What is it with theist trolls that post on atheist websites? I mean, it’s not as though atheists object to challenges to their world view, in fact most would welcome them if they offered something new to think about; but they so rarely do.
The usual modus operandi of these individuals is to ignore the subject of the original post, tell you that you know naff all and then threaten you with hell and damnation.
The bizarre thing is that that all of them think this is valid argument, likely to either persuade you of the error of your ways or influence other commenters. It has to make you wonder how these people negotiate their everyday social and professional lives. Presumably some of them must work for a living; have families, colleagues, friends and acquaintances they talk to? How do they miss the basic etiquette of debate and disagreement? How do they navigate the offline world? It honestly makes not an ounce of sense to me.
The thing is, whenever I’ve found myself on theist blogs or news items, the atheist commenters always (well mostly always) comment rationally, politely and with responses inviting debate and discussion; I’ve never seen an atheist troll (“There’s no God: Nyah Nyah!”).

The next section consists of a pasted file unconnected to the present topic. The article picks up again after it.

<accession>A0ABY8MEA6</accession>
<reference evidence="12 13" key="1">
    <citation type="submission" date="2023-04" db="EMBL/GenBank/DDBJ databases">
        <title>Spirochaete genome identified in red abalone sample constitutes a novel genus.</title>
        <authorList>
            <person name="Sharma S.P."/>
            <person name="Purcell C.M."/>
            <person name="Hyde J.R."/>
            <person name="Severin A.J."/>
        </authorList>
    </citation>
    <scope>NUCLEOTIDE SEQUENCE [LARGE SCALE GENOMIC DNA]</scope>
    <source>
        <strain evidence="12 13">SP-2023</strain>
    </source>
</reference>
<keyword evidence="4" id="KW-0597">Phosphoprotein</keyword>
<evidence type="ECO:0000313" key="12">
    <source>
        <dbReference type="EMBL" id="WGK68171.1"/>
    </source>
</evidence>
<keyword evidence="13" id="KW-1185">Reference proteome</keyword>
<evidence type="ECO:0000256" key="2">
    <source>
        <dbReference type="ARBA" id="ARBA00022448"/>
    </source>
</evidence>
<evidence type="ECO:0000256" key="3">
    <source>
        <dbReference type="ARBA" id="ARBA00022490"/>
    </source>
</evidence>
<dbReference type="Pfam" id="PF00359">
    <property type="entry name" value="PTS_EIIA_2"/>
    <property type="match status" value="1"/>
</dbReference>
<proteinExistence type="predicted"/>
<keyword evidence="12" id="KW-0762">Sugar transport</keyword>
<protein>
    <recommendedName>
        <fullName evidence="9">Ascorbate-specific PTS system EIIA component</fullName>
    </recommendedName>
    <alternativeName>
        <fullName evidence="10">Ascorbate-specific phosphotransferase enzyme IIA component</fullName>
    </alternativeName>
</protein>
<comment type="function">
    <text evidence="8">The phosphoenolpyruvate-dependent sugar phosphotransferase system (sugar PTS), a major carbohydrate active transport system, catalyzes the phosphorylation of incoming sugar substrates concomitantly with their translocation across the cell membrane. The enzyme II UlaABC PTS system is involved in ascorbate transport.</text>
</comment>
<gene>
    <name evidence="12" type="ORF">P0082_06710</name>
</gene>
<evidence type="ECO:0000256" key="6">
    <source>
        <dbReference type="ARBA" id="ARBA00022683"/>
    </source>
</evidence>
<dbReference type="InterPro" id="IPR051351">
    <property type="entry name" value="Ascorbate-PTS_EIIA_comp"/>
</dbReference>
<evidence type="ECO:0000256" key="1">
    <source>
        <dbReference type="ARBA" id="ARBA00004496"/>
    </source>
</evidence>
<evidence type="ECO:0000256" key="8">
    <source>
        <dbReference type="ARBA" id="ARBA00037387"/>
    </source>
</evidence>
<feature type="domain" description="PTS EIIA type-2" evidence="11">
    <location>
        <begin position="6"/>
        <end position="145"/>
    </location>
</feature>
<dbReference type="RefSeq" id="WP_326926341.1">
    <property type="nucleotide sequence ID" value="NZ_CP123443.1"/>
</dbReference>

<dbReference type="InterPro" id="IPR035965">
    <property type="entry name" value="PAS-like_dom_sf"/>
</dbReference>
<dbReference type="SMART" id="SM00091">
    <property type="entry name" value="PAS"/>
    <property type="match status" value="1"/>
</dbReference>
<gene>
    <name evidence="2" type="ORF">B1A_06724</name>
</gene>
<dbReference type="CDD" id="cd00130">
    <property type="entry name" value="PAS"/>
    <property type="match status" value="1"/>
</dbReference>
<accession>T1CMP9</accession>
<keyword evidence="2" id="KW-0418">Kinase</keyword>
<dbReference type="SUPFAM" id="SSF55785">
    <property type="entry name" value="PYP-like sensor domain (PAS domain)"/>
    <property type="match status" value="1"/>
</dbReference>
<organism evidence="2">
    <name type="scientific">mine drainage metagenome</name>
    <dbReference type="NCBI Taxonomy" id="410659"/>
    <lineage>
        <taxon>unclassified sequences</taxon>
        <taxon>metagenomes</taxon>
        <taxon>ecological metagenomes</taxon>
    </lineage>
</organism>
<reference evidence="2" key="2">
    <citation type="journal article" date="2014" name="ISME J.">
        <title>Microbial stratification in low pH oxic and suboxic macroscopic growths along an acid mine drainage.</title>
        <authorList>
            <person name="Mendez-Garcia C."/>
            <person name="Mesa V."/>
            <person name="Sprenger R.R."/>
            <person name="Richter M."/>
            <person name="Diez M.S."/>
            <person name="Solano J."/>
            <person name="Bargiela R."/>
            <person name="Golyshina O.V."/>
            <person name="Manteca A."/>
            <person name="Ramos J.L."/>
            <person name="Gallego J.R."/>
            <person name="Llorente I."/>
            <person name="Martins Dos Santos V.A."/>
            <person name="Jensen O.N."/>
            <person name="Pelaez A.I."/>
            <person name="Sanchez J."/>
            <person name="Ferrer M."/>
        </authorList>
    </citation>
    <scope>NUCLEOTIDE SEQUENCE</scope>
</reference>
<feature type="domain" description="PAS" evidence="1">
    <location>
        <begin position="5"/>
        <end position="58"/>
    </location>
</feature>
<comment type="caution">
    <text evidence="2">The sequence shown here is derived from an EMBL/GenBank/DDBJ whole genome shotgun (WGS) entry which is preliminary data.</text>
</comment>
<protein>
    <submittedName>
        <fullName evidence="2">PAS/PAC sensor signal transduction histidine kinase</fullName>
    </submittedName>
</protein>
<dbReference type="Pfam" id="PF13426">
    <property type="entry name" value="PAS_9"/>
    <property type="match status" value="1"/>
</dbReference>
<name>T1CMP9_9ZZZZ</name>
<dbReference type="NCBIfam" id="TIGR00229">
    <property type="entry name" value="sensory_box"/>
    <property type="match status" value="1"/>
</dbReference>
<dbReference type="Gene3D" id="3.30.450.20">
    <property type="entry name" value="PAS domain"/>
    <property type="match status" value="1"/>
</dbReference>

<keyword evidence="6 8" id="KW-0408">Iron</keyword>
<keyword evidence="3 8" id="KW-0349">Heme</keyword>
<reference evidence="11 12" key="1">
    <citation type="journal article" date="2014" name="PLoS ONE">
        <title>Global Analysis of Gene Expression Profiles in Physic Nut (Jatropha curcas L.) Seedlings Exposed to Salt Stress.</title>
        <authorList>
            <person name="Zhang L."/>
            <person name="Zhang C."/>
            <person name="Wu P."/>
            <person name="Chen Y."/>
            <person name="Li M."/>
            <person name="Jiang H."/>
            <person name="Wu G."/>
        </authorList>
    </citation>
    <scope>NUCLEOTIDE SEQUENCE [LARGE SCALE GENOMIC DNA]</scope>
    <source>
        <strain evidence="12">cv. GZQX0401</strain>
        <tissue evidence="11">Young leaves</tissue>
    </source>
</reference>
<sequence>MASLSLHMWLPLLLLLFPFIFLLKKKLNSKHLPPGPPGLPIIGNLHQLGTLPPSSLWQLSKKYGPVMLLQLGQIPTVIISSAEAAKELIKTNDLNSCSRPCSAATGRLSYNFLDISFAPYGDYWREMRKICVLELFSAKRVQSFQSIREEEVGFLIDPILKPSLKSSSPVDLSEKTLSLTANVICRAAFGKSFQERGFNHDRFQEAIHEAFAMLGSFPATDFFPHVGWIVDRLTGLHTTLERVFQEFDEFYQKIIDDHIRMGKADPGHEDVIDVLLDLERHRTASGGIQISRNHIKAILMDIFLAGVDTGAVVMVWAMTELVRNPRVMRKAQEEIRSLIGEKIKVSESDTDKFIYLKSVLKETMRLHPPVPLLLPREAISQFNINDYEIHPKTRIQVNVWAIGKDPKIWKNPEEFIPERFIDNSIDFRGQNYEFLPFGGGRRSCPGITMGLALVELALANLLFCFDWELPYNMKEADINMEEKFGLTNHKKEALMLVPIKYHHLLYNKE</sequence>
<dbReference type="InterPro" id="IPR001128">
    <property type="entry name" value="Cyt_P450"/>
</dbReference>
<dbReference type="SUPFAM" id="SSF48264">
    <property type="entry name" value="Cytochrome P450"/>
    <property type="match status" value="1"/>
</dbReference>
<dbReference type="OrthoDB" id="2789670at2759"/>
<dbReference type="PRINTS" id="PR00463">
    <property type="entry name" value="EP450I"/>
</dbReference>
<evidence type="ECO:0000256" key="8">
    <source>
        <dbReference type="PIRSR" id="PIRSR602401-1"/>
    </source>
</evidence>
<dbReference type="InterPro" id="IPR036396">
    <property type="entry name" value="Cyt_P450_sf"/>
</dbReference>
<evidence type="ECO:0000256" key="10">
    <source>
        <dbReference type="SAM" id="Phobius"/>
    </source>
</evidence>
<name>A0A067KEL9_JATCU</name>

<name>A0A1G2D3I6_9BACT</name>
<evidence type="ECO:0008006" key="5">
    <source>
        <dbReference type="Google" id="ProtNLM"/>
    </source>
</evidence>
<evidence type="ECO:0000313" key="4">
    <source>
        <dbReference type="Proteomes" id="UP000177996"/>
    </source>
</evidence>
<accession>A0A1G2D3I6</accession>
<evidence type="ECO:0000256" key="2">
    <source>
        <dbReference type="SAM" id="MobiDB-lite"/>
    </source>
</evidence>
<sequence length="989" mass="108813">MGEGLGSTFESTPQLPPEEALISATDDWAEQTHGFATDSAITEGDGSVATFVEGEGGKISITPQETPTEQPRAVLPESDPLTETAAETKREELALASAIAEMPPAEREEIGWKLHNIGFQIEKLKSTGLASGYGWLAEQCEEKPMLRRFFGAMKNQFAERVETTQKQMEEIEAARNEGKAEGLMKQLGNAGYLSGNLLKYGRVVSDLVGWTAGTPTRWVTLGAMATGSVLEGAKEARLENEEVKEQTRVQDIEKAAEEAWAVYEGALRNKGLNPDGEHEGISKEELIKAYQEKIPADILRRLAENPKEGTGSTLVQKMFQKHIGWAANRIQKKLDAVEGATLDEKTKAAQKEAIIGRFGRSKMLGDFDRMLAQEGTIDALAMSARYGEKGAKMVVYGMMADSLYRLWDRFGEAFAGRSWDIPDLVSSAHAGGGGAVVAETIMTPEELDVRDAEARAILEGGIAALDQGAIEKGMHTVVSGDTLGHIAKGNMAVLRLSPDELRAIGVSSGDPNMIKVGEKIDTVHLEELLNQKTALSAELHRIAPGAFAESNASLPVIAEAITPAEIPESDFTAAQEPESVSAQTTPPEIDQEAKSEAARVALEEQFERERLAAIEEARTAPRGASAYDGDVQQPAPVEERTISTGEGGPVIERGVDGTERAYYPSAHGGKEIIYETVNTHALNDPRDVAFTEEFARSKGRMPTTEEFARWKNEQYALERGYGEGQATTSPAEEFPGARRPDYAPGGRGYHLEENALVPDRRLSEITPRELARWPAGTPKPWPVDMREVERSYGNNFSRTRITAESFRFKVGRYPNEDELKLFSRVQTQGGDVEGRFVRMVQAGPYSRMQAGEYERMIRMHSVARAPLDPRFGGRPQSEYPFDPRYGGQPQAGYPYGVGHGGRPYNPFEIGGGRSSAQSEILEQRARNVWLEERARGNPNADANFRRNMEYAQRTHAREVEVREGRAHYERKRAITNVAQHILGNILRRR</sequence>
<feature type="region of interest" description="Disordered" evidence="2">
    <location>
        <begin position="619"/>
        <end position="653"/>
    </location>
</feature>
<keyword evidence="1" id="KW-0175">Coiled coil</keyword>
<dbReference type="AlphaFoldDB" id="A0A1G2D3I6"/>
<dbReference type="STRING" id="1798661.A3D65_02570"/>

To be fair there are some very good theist commenters on the web who will engage atheists in reasonable debate and I hold them in high regard (not least because it is a difficult logical position to defend) but they really are few and far between on the atheosphere.
Unfortunately I am drawn to the obvious conclusion that theism is essentially an irrational belief that attracts irrational people. If there are any rational theists reading this who would like to demonstrate that I am wrong, you know what to do…
"Religion is a hypothesis about the world: the hypothesis that things are the way they are, at least in part, because of supernatural entities or forces acting on the natural world. And there's no good reason to treat it any differently from any other hypothesis. Which includes pointing out its flaws and inconsistencies, asking its adherents to back it up with solid evidence, making jokes about it when it's just being silly, offering arguments and evidence for our own competing hypotheses...and trying to persuade people out of it if we think it's mistaken. It's persuasion. It's the marketplace of ideas. Why should religion get a free ride"